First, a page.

Timi Gerson

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102 Years After the Triangle Shirtwaist Factory Fire: What Have We Learned?

Sophie Gerson. Credit: The Gerson Family

Sophie Gerson. Credit: The Gerson Family.

My Grandma Sophie taught me the importance of standing up against people who take advantage of others. Her activism—and that of her allies in the labor movement—inspired me to dedicate my life to advocating for people who are disenfranchised, marginalized, or rendered invisible. As a little girl, I remember hearing about how my grandmother, a textile union organizer, was arrested, framed and almost deported because she wouldn’t stop speaking out for worker justice. I remember being electrified by my grandmother’s stories about fighting corrupt bosses and profit-hungry factory owners.

But no story from that era was more shocking to me than the terrible Triangle Shirtwaist Factory fire of 1911.

In that tragic, preventable disaster, 146 women—mostly Jewish and Italian immigrants—perished after being trapped inside. The manager had locked all the doors and exits. Read More »

Posted in Human Rights | Tagged , , , | 1 Comment

Three Things Washington Needs to Remember in Haiti

Originally posted on Change.org.

Last week, the Senate Foreign Relations Committee released a report on the state of play regarding relief and reconstruction efforts in Haiti. It doesn’t paint a pretty picture. One of the report’s major findings is that the various donor governments are having trouble agreeing on a unified set of priorities and plans, in part due to a lack of leadership on the part of the Haitian government.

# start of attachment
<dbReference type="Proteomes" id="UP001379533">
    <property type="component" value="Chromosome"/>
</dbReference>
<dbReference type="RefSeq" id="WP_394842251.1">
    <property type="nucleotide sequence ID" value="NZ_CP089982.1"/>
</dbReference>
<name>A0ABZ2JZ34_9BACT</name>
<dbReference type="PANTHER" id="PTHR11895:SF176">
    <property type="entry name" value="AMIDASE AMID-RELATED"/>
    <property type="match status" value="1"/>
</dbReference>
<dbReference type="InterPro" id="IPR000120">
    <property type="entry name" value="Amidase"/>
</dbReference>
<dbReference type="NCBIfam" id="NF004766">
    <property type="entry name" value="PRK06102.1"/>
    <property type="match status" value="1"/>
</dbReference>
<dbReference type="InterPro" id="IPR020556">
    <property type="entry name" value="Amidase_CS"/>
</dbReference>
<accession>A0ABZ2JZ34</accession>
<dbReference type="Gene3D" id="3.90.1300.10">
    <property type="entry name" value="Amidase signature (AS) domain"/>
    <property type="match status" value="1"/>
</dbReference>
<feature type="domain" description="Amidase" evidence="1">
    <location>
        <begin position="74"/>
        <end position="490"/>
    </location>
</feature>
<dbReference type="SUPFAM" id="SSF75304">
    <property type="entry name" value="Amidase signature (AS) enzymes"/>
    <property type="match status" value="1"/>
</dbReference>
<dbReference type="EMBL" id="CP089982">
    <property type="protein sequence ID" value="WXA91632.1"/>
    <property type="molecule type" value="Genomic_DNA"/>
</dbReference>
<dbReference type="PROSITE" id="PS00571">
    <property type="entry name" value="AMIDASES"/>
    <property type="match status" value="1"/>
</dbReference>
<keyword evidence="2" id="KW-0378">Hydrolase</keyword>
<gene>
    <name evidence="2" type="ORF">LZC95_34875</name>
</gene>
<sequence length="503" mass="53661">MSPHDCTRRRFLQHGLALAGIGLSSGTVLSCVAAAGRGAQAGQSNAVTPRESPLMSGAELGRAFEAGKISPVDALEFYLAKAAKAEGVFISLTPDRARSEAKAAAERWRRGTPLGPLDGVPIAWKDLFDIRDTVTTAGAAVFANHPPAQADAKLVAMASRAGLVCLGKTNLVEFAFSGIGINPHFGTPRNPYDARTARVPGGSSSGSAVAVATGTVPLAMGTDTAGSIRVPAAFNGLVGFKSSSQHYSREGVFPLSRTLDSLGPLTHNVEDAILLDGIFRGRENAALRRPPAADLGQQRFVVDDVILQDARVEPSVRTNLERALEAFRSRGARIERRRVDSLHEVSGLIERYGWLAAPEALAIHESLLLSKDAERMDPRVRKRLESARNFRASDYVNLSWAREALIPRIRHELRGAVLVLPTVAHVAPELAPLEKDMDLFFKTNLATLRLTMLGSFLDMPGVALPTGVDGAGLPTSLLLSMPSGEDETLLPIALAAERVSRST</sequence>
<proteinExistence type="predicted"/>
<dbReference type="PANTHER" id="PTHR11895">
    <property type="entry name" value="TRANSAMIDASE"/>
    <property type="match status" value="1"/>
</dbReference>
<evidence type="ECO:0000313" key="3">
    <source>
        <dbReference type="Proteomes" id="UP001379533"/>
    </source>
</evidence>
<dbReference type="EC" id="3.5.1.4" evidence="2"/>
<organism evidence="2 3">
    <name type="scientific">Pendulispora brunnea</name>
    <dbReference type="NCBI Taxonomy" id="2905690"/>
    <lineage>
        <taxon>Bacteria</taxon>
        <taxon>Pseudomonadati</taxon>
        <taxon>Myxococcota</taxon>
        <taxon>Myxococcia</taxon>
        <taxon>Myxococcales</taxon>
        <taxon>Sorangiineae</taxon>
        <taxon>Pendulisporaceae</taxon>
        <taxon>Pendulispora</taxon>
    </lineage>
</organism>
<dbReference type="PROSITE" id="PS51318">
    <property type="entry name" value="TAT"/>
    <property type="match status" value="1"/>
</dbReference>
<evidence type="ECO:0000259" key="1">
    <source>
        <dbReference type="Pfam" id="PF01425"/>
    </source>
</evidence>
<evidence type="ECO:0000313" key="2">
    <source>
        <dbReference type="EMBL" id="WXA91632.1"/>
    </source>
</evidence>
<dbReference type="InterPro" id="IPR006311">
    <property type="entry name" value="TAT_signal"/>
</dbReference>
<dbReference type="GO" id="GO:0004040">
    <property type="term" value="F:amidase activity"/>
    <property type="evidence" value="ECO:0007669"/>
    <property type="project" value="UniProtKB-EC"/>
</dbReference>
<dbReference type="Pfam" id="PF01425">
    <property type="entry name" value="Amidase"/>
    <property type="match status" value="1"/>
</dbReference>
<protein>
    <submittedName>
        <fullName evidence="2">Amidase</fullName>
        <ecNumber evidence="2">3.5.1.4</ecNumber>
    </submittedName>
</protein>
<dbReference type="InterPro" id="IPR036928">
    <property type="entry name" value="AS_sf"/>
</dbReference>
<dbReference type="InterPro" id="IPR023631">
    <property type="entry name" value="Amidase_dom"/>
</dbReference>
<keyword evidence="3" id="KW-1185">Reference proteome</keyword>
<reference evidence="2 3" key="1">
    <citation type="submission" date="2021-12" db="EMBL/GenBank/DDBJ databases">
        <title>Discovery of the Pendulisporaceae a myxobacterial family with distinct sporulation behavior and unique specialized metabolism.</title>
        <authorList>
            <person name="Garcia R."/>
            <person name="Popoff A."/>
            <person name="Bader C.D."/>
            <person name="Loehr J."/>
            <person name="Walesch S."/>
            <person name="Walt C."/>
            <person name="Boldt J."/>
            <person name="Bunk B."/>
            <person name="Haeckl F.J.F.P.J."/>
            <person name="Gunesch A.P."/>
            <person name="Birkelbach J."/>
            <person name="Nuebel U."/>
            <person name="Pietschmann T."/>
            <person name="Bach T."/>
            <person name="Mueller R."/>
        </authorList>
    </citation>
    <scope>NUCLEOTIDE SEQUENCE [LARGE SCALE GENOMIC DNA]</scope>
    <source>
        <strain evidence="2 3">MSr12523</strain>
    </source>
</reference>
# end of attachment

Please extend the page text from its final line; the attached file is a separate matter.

To my mind, this points to one of the problems underlying the Haiti effort since the beginning: an over-reliance on consulting primarily — and frequently exclusively-with the Haitian government on relief and reconstruction efforts. The U.S. government hopes that it can push President Preval to take on a different level and type of leadership, and I hope so too. But equally important are following the three recommendations based on what AJWS has repeatedly heard from our partners in Haiti:

1) Engage Haitian Civil Society. The report’s assertion that the Preval Administration can’t get its act together is one of the best arguments for putting serious effort into truly involving Haitian civil society — particularly affected sectors and populations — in the reconstruction process. It’s not good enough to assume that the Haitian government is serving as proxies for these groups.  Witness the recent debacle regarding the donation of seeds by Monsanto, which by all accounts was approved by the Haitian Ministry of Agriculture without input from prominent rural development and campesino groups. The result? More than 10,000 Haitians farmers marched in protest and promised to burn the seeds.The fact that Haitian farmers are mobilizing against a seed donation that the Ministry approved is a serious indicator of how little the government is involving civil society in its planning process. Yes, the government has an important role to play — but it should be clear to everyone by now that without sustained, robust and empowering engagement with Haitian civil society, it’s unclear how it can play that role appropriately or effectively.